“This revealing new research by Climate Central using an advanced form of mapping global sea levels has discovered that the NASA Shuttle Radar Topography Mission (SRTM) has led to under-estimating risks of sea level rise, particularly in many Asian countries and their coastal cities, potentially affecting 300 million people by 2050. The SRTM mapping by satellite showed cities’ elevation from the tops of their buildings (rather than penetrating to their ground level).
Climate Central’s scientists developed the newer method, CoastalDEM (Digital Elevation Model), which then showed the real vulnerability of populations in this region, including major cities in China, Bangladesh, India, Vietnam Indonesia, and Thailand. Climate Central is also surveying elevations in Europe and the Americas.
We report on such key methodological improvements since they will be keys to better understanding of the risks all human populations face and efforts to stabilize fossil fuel emissions and reduce them to prevent catastrophic warming of our atmosphere. Similar re-evaluation of the method used to calculate remaining “carbon budgets“ assumed to be still available to continue emissions are now also under review. International groups including IIASA and Japan’s Kyoto University find that assumptions about these “carbon budgets“ are not consistent with other scenarios modeling CO2 emissions and their contributions to climate change, as reported in the journal Nature Climate Change.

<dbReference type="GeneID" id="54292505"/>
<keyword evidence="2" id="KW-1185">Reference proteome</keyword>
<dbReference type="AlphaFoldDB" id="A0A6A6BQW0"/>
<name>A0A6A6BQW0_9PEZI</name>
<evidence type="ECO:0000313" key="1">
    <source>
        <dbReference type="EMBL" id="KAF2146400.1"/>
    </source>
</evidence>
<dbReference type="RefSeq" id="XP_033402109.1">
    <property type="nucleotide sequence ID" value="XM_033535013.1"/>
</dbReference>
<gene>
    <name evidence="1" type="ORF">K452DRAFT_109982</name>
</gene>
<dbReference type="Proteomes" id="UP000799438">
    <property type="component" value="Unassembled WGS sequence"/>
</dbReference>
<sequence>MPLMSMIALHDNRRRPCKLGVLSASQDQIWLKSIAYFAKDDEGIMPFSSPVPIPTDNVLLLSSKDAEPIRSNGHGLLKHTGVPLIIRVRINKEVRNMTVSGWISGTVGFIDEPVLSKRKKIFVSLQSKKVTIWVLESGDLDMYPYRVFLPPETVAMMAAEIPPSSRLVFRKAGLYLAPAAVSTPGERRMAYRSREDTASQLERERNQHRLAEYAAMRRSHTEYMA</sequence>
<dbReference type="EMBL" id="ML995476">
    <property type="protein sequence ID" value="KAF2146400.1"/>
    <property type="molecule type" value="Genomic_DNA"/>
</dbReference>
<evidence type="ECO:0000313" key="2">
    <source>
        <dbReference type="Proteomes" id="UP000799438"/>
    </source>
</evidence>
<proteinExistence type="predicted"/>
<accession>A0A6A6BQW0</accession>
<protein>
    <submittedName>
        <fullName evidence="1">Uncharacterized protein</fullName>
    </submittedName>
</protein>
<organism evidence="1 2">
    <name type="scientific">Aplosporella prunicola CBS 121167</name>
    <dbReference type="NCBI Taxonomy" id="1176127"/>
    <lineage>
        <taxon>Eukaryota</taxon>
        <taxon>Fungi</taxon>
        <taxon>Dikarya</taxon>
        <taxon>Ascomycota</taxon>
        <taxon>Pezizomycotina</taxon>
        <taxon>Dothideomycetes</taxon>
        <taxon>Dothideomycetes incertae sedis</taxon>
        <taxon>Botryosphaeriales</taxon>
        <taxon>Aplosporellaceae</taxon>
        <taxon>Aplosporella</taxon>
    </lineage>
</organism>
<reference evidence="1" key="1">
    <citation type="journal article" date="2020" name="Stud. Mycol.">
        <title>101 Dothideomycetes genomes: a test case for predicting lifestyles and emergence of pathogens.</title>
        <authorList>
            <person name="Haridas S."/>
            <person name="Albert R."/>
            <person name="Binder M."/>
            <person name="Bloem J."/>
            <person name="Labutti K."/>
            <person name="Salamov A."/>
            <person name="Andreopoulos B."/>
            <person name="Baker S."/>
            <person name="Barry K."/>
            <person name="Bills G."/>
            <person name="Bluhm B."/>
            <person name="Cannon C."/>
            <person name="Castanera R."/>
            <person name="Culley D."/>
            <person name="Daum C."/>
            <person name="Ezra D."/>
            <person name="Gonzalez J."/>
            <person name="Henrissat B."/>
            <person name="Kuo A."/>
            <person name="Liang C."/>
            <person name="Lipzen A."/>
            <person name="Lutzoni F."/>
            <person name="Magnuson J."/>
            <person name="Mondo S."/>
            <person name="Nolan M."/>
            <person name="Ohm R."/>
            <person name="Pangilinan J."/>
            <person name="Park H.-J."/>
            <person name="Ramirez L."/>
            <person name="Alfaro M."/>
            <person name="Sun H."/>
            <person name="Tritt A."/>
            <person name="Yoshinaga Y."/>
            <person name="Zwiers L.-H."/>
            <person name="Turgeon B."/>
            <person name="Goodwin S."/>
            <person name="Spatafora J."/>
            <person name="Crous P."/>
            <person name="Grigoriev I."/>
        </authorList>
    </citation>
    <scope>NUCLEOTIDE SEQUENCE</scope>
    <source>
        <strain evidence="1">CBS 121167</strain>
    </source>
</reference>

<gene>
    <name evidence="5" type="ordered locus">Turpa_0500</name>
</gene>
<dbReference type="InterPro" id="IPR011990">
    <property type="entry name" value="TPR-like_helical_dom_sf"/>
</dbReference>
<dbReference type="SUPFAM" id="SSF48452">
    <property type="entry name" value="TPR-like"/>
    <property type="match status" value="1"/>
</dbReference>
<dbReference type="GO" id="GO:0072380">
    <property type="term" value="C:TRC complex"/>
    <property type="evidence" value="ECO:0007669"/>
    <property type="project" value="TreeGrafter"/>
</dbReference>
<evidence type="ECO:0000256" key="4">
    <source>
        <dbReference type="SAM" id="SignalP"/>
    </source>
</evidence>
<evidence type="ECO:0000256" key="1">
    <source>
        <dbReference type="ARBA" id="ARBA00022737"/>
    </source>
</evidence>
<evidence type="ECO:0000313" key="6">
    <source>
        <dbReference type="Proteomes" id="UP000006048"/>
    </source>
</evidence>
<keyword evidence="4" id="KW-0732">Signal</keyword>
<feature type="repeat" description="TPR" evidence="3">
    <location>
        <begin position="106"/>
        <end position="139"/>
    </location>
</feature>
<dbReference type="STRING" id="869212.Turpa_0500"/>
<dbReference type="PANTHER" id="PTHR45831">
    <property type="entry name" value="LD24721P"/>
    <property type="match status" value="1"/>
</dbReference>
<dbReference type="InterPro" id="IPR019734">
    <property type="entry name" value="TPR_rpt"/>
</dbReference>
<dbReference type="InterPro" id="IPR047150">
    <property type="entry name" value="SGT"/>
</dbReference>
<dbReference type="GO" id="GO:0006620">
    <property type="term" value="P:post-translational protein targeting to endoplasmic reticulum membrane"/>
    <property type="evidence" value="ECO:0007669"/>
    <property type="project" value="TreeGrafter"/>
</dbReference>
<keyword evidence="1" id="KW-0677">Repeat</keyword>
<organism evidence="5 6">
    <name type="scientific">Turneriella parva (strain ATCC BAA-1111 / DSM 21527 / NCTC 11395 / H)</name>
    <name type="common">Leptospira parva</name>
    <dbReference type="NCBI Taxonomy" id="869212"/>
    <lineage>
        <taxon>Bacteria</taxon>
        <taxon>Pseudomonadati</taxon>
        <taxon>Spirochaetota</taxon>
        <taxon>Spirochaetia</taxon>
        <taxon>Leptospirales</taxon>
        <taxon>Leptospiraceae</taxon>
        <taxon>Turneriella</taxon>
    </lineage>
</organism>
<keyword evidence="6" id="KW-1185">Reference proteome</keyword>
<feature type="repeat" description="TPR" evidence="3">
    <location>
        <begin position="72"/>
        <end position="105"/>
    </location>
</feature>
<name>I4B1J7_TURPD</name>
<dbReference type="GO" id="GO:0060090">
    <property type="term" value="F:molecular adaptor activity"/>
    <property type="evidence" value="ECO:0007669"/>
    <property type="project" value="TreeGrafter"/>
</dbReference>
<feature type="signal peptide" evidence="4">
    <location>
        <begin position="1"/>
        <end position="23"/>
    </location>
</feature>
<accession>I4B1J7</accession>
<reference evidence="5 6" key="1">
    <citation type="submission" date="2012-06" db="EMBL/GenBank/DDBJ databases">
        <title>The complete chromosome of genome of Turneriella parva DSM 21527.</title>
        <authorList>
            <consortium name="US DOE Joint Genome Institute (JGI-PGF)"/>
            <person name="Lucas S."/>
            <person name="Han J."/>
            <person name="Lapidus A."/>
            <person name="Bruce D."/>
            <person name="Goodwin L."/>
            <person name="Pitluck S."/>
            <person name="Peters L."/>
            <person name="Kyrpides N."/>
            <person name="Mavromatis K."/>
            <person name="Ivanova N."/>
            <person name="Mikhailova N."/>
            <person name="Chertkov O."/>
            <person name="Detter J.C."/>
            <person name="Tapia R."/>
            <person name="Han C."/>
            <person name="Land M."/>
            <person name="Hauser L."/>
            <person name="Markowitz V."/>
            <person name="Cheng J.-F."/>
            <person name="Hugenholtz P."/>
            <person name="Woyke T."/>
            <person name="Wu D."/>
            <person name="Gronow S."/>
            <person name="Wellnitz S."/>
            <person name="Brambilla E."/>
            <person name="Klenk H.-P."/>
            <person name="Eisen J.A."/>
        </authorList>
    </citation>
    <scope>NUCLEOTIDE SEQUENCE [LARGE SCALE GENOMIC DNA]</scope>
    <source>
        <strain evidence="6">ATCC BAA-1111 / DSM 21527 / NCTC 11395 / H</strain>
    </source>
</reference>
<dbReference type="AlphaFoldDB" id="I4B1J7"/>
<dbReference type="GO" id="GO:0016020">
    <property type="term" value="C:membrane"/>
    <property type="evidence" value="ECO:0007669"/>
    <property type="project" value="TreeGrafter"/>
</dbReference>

We have previously queried the validity of such “carbon budgets” in our annual Green Transition Scoreboard reports.
Hazel Henderson, Editor“
New elevation data show that by midcentury frequent coastal flooding will rise higher than areas currently home to hundreds of millions of people
- As a result of heat-trapping pollution from human activities, rising sea levels could within three decades push chronic floods higher than land currently home to 300 million people
- By 2100, areas now home to 200 million people could fall permanently below the high tide line
- The new figures are the result of an improved global elevation dataset produced by Climate Central using machine learning, and revealing that coastal elevations are significantly lower than previously understood across wide areas
- The threat is concentrated in coastal Asia and could have profound economic and political consequences within the lifetimes of people alive today
- Findings are documented in a new peer-reviewed paper in the journal Nature Communications